21 July 2018
Kaisa put artificial reefs, together with a notice board, under the sea close to a Shenzhen property project. Photo: Kaisa Group
Kaisa put artificial reefs, together with a notice board, under the sea close to a Shenzhen property project. Photo: Kaisa Group

Default risk can pose opportunity for bond investors

There are two major risks when investing in bonds.

First, market risk, which means any interest rate changes will affect bond prices.

Second, credit risk. If the issuer goes bankrupt or shuts down, investors will lose all the principal.

Kaisa Group Holdings Ltd. (01638.HK), a mainland property developer, issued four tranches of US dollar bonds to raise cheap funds.

The coupon rates range from 8.875 percent to 12.875 percent, with maturity dates in 2017, 2018, 2019 and 2020.

The bonds were trading above par value before the firm nearly defaulted on an interest payment this month.

However, Kaisa has been mired in rumors that its projects in Shenzhen, where the company is headquartered, have been locked up by local authorities.

And several top company officials have resigned, which triggered a suspension of trading in its stock.

The firm’s shareholders and bondholders have very limited information on what is happening, and they could lose their entire investment at any time.

Offshore bondholders face the highest risk, given that the developer has various assets like land and built property to pay back onshore investors. In most cases, offshore investors are usually in a poor position to secure any remaining onshore assets.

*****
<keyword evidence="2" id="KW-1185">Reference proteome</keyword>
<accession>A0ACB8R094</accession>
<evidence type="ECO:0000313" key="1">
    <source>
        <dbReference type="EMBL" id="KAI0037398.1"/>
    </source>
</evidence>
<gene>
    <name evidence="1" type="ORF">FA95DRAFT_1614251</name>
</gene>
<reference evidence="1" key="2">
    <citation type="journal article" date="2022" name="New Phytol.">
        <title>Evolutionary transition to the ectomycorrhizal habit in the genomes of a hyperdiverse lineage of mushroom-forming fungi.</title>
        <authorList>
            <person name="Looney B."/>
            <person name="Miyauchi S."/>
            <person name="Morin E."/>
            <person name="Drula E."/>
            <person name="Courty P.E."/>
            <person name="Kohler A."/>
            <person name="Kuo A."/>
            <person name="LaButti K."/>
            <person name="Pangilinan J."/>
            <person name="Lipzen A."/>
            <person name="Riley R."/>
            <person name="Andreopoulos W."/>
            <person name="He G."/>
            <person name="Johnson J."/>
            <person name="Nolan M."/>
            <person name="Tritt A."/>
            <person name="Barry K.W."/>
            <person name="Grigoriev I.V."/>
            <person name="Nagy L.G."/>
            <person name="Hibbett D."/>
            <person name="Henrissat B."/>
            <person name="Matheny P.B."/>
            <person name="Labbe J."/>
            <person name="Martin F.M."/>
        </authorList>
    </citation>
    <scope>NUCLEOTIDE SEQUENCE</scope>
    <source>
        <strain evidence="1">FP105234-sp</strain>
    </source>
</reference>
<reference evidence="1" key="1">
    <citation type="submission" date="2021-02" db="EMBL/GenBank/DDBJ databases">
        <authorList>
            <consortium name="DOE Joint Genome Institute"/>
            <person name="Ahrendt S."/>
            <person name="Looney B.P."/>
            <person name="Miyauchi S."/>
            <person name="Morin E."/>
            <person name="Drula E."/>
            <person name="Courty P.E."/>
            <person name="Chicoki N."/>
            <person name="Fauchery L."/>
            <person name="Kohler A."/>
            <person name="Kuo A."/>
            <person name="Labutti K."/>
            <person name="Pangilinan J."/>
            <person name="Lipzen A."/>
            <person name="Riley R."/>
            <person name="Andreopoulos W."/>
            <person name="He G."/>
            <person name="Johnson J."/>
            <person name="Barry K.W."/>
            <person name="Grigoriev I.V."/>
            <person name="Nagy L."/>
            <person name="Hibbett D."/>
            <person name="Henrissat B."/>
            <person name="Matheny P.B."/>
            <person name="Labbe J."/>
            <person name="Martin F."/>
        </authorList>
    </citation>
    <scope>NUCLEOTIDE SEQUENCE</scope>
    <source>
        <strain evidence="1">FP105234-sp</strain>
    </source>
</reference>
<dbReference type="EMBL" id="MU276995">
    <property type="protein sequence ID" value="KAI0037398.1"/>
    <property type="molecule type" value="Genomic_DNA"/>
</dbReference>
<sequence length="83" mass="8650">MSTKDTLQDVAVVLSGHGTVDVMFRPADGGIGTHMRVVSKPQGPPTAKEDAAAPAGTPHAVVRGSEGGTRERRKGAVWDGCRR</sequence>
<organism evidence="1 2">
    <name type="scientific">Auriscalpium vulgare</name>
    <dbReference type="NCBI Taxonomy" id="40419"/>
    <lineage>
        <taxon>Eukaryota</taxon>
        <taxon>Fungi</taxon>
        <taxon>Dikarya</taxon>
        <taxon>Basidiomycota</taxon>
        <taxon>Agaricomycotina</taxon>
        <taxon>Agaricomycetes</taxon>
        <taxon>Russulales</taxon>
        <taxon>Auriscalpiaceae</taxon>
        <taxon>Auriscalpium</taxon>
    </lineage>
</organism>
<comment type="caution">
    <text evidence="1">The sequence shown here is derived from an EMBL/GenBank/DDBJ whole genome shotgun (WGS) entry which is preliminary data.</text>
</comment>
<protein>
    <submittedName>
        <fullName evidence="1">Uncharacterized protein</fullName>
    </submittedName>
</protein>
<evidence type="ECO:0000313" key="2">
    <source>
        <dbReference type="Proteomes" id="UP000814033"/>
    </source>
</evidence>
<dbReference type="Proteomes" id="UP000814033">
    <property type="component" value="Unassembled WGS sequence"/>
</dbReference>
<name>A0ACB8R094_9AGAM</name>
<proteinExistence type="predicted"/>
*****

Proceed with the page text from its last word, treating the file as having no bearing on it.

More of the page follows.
The price of Kaisa’s bonds plunged to a low of about 31 percent of their par value.

The biggest issue now is how to deal with the potential default or credit risk.

A veteran investor who has targeted offshore bonds issued by mainland developers has bought a portfolio of bonds issued by a dozen mainland developers to diversify his risk.

He increased his holding of Kaisa bonds when they were priced at 40-50 percent of their par value but found very few offers to sell in the market.

The investor made a careful calculation of the size of Kaisa’s land bank using prices at auctions after its listing.

He reckoned the firm’s assets should cover at least 30 percent of its debt. So he decided to buy more of its bonds after weighing his holding power.

He is happy to see that the price of the bonds jumped to 70-80 percent of their par value recently. Of course, luck also played a role in this investment.

This article appeared in the Hong Kong Economic Journal on Feb. 12.

Translation by Julie Zhu

–Contact us at [email protected] 


head of private banking and trust services at Hang Seng Bank

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